The Web as Door-to-Door Salesman II

By Nancy Wong Bryan, Originally posted on April 05, 2004

 

The Web as a Door-to-Door Salesman articles (I, II, III) were from an interview I did a decade ago. Although some of the examples are now extinct, a lot of this is still super relevant today … in some ways more than ever.

Grad Conn, vice president and managing director of Grey Worldwide Canada, sees the Web’s next marketing evolution happening in online communities, like blogs. They push interactive advertising toward an interpersonal communication model with a heavy emphasis on relationships — especially in the consumer packaged goods (CPG) vertical. In part one, he described these new networks and the value of “re-broadcasters” in disseminating trustable information.

 

iMediaConnection: How can marketers take advantage of these new networks?

 

Conn: There are three core buckets. The first bucket is probably the most important one today. There’s an old rule in marketing called the 80-20 rule, which means 80 percent of your volume is purchased by 20 percent of your consumers. In fact, in the beer market, it’s very highly skewed at 95-5. Five percent of the buyers of Budweiser are drinking 95 percent of the Budweisers. They’re young guys who buy a pair of forties and bring them out to the pickup. That’s where all that beer is going. What the packaged goods marketers have never really been able to fully exploit is how you take advantage of that.

Yet the packaged goods marketers also realize that people who are heavy users of a product also tend to be highly engaged in the product itself. They don’t mind going to a Web site and getting newsletters and hearing more about a product. So the very heaviest users are the ones who have the highest propensity to visit your Web site, sign up for newsletters and become part of your program. That’s fantastic news, but make sure you’re building something that’s relevant to these people, deliver information they find useful and create a brand experience.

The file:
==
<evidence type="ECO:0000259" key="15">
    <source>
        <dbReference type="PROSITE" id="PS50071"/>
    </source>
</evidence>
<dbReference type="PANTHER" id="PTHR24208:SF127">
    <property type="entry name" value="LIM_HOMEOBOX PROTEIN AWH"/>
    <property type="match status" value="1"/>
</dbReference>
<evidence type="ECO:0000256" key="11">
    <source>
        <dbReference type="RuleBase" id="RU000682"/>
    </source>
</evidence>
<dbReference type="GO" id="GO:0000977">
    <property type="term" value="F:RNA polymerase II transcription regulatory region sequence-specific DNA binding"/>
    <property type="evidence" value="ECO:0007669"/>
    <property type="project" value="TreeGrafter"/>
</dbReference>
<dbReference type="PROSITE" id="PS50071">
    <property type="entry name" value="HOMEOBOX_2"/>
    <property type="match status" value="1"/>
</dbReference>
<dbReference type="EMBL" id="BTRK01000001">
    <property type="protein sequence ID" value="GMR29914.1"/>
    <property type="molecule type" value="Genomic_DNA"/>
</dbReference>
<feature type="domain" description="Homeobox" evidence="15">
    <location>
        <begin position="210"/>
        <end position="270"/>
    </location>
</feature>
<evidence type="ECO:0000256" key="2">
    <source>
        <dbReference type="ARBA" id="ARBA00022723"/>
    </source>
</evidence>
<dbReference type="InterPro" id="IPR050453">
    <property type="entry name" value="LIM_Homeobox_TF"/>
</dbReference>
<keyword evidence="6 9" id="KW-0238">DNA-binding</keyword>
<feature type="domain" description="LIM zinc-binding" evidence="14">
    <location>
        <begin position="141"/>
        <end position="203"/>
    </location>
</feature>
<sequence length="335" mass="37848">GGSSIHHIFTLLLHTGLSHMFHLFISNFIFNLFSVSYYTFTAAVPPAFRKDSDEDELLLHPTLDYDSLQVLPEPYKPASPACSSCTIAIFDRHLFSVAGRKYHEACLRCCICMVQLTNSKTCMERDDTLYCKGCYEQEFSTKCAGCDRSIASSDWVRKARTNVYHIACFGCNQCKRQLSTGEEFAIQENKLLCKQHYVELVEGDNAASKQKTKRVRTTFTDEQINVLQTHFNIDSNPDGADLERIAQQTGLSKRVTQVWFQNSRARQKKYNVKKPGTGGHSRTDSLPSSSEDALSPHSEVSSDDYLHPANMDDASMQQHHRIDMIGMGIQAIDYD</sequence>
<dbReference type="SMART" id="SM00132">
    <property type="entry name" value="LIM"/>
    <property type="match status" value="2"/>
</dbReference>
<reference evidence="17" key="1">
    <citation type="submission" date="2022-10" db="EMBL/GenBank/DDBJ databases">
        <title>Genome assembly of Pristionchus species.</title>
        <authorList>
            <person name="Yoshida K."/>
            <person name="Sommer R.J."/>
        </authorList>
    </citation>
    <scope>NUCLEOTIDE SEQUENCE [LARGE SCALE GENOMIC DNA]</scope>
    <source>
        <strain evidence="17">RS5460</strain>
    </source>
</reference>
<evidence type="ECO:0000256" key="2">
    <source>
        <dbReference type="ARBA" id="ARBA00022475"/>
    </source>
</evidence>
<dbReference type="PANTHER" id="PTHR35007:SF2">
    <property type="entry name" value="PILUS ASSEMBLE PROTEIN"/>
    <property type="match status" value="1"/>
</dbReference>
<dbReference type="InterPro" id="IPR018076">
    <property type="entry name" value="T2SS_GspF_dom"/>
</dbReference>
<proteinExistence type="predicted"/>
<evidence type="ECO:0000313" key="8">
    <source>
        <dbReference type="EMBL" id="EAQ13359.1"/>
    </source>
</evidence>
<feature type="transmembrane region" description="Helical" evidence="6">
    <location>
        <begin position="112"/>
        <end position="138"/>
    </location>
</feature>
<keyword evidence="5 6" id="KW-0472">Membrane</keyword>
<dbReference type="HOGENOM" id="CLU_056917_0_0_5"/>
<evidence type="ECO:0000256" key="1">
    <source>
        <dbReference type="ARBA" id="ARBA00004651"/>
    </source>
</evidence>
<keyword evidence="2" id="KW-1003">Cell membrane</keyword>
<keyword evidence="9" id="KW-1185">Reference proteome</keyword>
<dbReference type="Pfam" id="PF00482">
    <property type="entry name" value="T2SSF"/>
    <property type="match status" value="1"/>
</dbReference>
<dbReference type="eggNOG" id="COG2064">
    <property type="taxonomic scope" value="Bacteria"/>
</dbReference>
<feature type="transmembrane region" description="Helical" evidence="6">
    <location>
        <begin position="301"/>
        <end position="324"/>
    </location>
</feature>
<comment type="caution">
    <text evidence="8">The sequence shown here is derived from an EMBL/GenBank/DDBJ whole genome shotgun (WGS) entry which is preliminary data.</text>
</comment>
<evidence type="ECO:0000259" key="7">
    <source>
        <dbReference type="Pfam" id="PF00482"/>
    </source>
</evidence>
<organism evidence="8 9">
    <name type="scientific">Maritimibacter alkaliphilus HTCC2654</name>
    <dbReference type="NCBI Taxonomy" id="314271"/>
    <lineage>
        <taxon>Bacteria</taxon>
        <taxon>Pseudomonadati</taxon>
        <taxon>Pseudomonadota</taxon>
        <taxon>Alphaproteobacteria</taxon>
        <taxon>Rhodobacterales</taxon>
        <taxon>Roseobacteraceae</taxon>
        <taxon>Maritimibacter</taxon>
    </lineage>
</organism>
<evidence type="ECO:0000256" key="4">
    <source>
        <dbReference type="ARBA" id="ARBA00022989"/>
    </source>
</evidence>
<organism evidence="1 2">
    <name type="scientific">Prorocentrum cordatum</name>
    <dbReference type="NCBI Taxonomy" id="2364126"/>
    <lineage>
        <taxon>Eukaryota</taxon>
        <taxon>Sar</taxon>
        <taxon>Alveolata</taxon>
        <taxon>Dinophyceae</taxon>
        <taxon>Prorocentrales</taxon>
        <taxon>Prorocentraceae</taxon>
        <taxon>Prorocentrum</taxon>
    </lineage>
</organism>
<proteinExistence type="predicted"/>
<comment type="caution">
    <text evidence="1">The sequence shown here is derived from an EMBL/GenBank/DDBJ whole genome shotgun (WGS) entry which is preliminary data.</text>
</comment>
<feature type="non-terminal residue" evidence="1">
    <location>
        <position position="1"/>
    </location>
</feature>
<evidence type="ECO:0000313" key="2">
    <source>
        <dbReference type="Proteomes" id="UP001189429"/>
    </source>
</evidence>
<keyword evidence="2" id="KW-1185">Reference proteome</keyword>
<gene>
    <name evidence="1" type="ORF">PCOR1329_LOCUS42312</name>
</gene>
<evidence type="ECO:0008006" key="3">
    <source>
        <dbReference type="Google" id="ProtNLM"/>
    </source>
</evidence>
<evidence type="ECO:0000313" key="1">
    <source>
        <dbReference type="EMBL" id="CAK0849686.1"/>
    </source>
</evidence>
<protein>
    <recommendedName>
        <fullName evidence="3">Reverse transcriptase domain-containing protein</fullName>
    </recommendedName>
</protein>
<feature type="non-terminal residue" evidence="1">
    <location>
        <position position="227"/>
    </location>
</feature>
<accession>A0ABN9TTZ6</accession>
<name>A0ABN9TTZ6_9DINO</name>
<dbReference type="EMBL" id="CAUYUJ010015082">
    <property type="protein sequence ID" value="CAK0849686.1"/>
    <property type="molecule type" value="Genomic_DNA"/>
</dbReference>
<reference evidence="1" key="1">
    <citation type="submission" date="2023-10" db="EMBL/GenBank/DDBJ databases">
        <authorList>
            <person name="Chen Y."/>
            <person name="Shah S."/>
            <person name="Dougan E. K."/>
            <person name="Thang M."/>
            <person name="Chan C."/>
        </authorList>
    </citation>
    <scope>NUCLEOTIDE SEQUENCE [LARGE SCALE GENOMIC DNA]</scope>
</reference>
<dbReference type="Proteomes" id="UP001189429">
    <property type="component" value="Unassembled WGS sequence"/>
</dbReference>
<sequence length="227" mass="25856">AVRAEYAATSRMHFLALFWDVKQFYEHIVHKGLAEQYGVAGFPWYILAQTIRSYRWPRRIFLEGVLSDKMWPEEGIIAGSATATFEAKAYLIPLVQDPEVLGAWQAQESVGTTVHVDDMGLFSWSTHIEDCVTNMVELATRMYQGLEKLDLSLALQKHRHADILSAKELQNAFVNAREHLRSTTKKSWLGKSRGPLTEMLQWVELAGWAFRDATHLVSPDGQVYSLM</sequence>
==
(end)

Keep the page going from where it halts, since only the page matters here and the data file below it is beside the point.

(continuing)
To drive people to their sites, [packaged goods marketers] let these users know in lots of different ways. They’ve got some online media, but they’re not finding that as effective. What they’re finding more effective is to get consumers where they are: on packages, in ads and wherever they get the end experience of the product.

 

iMediaConnection: What’s the second approach?

 

Conn: Another thing that’s being used — not as heavily used in the packaged goods space because it’s seen as being a bit riskier, but being heavily used in the consumer space among marketers like Reebok, Trojan condoms, guys that are willing to be a little bit more out there — is viral marketing.

Reebok is a good example. These guys create stories that are so interesting, that when people see it on the Web they pass it to their friends. I got the first “Terry Tate: Office Linebacker” video from a friend who said, “Hey, you’ve got to watch this.” It’s a commercial for Reebok, but it’s so funny and so unusual, that you’d never see it on TV — it’s too controversial for TV and it works. It drove me to the site, I signed up for the newsletter, and they got me through a friend of mine. The great thing is you can take more chances with this stuff because it’s friends who are passing it to friends. It’s not being broadcast through all the FCC rules.